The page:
I’m going to give Dell one warning. Give folks their 64-bit media for Vista, when they request it. Dell claims that OEM copies of Vista cannot be switched between 32-bit and 64-bit installs. This is flat out wrong, a photocopied misconception, and a rather shameful response by the world’s largest PC maker.
For example, you can take an OEM 32-bit Product ID for Vista, and use the same product key with the standard OEM 64-bit install disc. Was that so hard?
Aparrently for Dell, it is. See, top-tier OEMs use different Product ID algorithms (to protect from piracy). So, you need a Dell 64-bit Vista Install Disc to use that license (which you’ve already paid for) as a 64-bit version of Windows. All Dell needs to do is hit the burn button on their CD copier, and put that disc in the mail when a consumer wants it. We’re more than willing to pay a $10 handling fee for your $2 disc.
What Microsoft says is that they will not assist OEM users in obtaining different media… because system builders can select between 32-bit and 64-bit media at purchase. Retail users have to pay a handling fee to obtain a Retail 64-bit disc (Ultimate Retail comes with both 32-bit and 64-bit discs). The reason Microsoft does this, is precisely because Dell, HP, and other top-tier manufacturers use their own algorithms… and thus, there are actually several OEM Vista discs.
What will happen if Dell (and others) don’t start making good on customer requests? Well, I personally think that they are breaking the law, interfering with the Microsoft EULA, which appears to permit OEM users to go the 64-bit migration route… making Dell the giver of “undue, unconscionable interference between Microsoft and the consumer” — Christopher Price. I don’t have a law degree (we’ll see about that later), but I’m warning Dell… lots of other class action lawyers do. Dell, according to Microsoft, and themselves, is the sole actor that could issue customers 64-bit media. The only other option for customers to enforce what their Microsoft license terms allow, is to pirate Vista, which in turn then breaks Microsoft’s license. Hence, Dell is forcing customers to either re-purchase Windows Vista, or violate their license with Microsoft.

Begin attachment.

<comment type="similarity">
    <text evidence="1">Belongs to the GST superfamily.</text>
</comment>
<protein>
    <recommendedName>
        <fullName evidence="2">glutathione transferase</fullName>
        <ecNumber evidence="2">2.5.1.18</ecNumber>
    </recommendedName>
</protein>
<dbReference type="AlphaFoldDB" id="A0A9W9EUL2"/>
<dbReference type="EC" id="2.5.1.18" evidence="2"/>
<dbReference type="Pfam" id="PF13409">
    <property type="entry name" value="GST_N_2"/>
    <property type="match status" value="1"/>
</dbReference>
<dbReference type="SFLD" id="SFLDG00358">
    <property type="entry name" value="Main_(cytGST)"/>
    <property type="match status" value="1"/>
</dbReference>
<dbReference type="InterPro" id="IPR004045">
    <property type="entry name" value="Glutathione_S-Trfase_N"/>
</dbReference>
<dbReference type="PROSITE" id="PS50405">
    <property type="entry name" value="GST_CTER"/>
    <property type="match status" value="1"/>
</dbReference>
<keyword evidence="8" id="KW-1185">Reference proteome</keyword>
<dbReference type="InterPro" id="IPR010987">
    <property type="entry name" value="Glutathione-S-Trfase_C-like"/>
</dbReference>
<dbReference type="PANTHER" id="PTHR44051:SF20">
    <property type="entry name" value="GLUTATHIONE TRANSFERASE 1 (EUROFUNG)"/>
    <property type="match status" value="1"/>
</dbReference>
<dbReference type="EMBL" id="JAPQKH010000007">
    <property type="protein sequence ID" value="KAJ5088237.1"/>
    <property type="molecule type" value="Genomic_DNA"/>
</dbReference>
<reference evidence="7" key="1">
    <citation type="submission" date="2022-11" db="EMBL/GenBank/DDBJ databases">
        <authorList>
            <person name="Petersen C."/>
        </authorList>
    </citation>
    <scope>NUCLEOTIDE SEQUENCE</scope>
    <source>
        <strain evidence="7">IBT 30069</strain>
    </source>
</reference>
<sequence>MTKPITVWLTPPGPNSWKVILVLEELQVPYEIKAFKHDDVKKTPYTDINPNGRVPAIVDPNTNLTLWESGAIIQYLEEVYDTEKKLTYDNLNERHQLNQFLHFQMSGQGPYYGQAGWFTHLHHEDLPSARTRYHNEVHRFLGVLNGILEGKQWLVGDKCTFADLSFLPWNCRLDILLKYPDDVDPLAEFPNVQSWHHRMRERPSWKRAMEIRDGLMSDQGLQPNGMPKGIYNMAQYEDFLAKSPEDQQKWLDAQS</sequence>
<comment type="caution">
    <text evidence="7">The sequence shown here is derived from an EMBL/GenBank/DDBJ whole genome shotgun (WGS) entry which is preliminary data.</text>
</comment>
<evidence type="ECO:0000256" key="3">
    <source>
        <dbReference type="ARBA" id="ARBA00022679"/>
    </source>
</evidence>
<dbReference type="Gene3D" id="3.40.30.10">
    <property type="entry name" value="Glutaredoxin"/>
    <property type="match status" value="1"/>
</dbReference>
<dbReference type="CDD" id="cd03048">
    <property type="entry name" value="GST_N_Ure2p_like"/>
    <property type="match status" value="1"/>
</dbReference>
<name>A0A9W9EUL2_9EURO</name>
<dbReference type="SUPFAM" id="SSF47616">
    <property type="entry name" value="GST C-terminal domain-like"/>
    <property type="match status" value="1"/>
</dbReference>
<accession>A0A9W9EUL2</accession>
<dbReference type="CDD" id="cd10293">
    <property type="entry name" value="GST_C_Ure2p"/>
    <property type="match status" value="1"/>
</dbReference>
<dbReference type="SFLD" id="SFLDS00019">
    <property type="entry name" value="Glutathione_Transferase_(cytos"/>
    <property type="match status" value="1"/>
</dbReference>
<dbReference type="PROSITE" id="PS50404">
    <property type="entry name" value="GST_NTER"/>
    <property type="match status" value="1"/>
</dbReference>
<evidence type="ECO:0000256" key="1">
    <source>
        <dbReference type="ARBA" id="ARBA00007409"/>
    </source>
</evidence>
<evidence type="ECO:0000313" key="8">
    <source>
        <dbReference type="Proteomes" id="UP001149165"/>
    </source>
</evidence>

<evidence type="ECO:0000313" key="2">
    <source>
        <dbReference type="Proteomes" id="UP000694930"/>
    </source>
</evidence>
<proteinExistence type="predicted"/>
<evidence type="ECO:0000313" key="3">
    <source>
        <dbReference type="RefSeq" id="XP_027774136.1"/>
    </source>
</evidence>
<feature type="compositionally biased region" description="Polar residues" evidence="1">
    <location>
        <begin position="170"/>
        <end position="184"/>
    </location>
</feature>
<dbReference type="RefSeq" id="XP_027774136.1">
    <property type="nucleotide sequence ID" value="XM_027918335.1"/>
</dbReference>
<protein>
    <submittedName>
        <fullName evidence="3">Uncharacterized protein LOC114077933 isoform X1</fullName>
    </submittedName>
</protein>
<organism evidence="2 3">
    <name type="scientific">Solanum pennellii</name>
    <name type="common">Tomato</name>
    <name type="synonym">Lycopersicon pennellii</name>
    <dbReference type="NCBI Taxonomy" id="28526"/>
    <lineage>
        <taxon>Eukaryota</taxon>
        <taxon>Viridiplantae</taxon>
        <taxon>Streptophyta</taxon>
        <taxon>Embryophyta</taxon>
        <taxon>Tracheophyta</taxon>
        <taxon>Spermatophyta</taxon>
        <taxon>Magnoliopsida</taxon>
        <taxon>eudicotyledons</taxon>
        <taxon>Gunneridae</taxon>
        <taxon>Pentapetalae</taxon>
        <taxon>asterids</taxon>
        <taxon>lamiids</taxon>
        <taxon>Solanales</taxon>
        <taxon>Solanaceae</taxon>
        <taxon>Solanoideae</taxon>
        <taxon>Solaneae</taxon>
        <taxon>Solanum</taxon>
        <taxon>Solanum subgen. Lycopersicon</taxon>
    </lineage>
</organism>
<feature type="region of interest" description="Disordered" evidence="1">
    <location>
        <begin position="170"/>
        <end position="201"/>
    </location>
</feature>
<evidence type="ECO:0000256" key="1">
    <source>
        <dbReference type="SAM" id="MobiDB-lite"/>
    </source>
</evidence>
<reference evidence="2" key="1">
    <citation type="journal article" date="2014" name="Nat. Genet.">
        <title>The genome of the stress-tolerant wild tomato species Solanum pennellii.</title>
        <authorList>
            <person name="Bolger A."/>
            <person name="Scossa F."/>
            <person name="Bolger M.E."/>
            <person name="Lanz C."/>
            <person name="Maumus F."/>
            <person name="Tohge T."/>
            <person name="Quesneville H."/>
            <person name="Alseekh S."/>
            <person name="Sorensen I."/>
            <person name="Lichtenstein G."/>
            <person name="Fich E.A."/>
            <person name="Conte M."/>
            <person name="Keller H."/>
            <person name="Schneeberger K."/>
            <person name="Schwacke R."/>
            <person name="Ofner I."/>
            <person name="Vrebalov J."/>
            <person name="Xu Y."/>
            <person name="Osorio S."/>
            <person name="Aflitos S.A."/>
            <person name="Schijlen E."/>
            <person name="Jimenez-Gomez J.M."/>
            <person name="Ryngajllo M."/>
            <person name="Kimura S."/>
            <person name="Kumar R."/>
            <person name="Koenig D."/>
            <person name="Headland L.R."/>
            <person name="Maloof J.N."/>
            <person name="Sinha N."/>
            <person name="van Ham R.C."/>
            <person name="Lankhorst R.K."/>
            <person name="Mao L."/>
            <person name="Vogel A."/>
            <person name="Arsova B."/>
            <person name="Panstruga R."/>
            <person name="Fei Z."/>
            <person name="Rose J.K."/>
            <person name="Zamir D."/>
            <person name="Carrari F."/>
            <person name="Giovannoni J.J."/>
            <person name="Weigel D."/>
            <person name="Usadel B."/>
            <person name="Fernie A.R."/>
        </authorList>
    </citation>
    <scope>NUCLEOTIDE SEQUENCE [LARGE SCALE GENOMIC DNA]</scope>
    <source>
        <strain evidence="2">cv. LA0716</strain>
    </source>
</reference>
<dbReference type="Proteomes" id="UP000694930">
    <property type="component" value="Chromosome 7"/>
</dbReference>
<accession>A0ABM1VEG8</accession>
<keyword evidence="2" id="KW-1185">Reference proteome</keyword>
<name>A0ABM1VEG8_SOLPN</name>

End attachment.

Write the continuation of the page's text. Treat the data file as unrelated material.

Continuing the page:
Bear in mind, most customers don’t know the difference between 32-bit and 64-bit at purchase, and Dell really doesn’t reference the distinction (to the typical buyer). Guess what’s going to happen when those folks take their PCs into a shop and ask for a RAM upgrade of 4 GB or more?